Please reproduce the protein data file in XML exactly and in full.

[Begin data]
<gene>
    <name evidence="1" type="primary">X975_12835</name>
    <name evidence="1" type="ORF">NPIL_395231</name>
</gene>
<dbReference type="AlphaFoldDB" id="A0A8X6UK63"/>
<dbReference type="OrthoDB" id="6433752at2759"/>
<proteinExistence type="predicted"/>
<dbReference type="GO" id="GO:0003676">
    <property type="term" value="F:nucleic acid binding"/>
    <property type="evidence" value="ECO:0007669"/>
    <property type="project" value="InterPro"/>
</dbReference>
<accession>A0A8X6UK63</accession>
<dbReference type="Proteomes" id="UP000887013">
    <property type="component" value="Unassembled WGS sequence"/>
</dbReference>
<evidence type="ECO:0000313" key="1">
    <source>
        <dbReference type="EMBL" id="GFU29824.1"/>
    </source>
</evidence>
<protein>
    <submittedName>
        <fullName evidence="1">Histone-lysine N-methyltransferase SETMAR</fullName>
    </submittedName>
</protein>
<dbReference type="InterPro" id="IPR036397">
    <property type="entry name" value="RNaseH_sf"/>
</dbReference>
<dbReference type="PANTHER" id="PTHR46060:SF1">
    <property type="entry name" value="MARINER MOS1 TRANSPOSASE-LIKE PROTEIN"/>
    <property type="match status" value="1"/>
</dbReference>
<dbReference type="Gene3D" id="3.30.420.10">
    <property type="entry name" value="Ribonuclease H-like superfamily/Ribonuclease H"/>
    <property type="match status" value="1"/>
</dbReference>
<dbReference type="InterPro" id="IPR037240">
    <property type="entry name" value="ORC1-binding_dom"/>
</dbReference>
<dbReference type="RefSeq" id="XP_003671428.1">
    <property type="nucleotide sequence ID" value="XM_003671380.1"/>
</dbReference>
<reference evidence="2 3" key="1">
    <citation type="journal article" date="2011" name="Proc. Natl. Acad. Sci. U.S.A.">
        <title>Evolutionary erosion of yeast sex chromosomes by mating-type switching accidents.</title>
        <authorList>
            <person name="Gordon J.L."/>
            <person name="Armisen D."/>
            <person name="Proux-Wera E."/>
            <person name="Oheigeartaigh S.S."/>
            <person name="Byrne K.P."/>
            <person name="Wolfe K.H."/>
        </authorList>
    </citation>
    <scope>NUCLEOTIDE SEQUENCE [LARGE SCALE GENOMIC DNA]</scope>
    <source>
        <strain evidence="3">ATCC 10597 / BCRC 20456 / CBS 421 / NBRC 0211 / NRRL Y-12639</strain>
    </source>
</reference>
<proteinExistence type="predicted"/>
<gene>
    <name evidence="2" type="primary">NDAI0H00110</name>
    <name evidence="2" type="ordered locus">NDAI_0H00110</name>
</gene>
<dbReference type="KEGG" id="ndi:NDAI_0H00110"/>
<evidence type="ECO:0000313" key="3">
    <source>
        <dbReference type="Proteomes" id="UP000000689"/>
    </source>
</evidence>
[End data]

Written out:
<gene>
    <name evidence="1" type="primary">X975_12835</name>
    <name evidence="1" type="ORF">NPIL_395231</name>
</gene>
<dbReference type="AlphaFoldDB" id="A0A8X6UK63"/>
<dbReference type="OrthoDB" id="6433752at2759"/>
<proteinExistence type="predicted"/>
<dbReference type="GO" id="GO:0003676">
    <property type="term" value="F:nucleic acid binding"/>
    <property type="evidence" value="ECO:0007669"/>
    <property type="project" value="InterPro"/>
</dbReference>
<accession>A0A8X6UK63</accession>
<dbReference type="Proteomes" id="UP000887013">
    <property type="component" value="Unassembled WGS sequence"/>
</dbReference>
<evidence type="ECO:0000313" key="1">
    <source>
        <dbReference type="EMBL" id="GFU29824.1"/>
    </source>
</evidence>
<protein>
    <submittedName>
        <fullName evidence="1">Histone-lysine N-methyltransferase SETMAR</fullName>
    </submittedName>
</protein>
<dbReference type="InterPro" id="IPR036397">
    <property type="entry name" value="RNaseH_sf"/>
</dbReference>
<dbReference type="PANTHER" id="PTHR46060:SF1">
    <property type="entry name" value="MARINER MOS1 TRANSPOSASE-LIKE PROTEIN"/>
    <property type="match status" value="1"/>
</dbReference>
<dbReference type="Gene3D" id="3.30.420.10">
    <property type="entry name" value="Ribonuclease H-like superfamily/Ribonuclease H"/>
    <property type="match status" value="1"/>
</dbReference>
<dbReference type="InterPro" id="IPR037240">
    <property type="entry name" value="ORC1-binding_dom"/>
</dbReference>
<dbReference type="RefSeq" id="XP_003671428.1">
    <property type="nucleotide sequence ID" value="XM_003671380.1"/>
</dbReference>
<reference evidence="2 3" key="1">
    <citation type="journal article" date="2011" name="Proc. Natl. Acad. Sci. U.S.A.">
        <title>Evolutionary erosion of yeast sex chromosomes by mating-type switching accidents.</title>
        <authorList>
            <person name="Gordon J.L."/>
            <person name="Armisen D."/>
            <person name="Proux-Wera E."/>
            <person name="Oheigeartaigh S.S."/>
            <person name="Byrne K.P."/>
            <person name="Wolfe K.H."/>
        </authorList>
    </citation>
    <scope>NUCLEOTIDE SEQUENCE [LARGE SCALE GENOMIC DNA]</scope>
    <source>
        <strain evidence="3">ATCC 10597 / BCRC 20456 / CBS 421 / NBRC 0211 / NRRL Y-12639</strain>
    </source>
</reference>
<proteinExistence type="predicted"/>
<gene>
    <name evidence="2" type="primary">NDAI0H00110</name>
    <name evidence="2" type="ordered locus">NDAI_0H00110</name>
</gene>
<dbReference type="KEGG" id="ndi:NDAI_0H00110"/>
<evidence type="ECO:0000313" key="3">
    <source>
        <dbReference type="Proteomes" id="UP000000689"/>
    </source>
</evidence>